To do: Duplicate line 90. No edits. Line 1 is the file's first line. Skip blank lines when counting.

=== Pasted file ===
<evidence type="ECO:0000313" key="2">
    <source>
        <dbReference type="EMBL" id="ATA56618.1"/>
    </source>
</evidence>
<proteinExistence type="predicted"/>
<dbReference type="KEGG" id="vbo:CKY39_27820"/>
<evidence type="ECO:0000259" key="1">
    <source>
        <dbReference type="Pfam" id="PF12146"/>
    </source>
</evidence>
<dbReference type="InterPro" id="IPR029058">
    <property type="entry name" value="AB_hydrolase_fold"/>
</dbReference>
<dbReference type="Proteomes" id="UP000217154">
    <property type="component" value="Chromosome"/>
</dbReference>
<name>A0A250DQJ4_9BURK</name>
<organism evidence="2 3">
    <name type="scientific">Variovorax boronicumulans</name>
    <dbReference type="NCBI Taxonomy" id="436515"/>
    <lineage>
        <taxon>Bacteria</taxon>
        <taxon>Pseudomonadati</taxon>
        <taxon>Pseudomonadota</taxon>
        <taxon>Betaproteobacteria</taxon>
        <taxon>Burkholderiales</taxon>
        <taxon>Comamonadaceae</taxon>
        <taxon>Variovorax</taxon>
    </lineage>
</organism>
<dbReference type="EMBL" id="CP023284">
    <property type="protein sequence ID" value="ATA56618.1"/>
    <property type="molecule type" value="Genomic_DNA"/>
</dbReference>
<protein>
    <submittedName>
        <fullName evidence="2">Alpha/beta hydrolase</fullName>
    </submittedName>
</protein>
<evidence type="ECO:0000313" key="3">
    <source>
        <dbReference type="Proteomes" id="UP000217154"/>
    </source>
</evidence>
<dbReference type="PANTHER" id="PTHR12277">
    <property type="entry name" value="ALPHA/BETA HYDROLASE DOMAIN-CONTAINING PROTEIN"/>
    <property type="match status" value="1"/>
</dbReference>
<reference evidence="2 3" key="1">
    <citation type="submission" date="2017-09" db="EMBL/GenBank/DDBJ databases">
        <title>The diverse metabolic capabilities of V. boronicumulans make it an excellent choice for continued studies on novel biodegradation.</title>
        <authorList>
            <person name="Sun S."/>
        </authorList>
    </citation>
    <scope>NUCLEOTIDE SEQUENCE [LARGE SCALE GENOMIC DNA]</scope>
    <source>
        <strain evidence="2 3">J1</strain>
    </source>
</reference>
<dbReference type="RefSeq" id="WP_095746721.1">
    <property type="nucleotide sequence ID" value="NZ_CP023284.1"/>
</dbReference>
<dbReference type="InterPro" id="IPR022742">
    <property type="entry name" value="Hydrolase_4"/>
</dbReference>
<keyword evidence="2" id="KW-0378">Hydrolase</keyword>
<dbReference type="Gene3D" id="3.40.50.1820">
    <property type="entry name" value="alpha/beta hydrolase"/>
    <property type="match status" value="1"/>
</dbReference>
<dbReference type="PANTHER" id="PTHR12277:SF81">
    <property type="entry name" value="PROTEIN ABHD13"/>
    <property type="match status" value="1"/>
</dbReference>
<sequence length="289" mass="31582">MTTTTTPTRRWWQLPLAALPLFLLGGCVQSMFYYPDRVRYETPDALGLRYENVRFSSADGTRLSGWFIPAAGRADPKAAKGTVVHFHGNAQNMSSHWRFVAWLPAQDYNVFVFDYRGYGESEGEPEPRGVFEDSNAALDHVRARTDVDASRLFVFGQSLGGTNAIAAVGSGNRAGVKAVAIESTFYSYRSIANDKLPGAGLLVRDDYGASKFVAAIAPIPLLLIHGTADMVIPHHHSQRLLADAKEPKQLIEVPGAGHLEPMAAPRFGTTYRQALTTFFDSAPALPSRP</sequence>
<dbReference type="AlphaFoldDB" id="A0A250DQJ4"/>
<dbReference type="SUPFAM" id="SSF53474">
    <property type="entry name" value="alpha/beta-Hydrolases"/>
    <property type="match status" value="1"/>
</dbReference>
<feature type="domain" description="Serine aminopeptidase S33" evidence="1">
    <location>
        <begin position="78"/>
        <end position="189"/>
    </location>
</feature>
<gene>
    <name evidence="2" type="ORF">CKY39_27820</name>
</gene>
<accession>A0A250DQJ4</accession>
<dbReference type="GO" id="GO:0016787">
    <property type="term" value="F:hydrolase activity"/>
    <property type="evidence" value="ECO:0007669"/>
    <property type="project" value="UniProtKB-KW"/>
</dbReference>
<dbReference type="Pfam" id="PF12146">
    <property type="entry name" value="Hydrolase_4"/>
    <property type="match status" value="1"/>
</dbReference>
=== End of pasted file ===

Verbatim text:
<gene>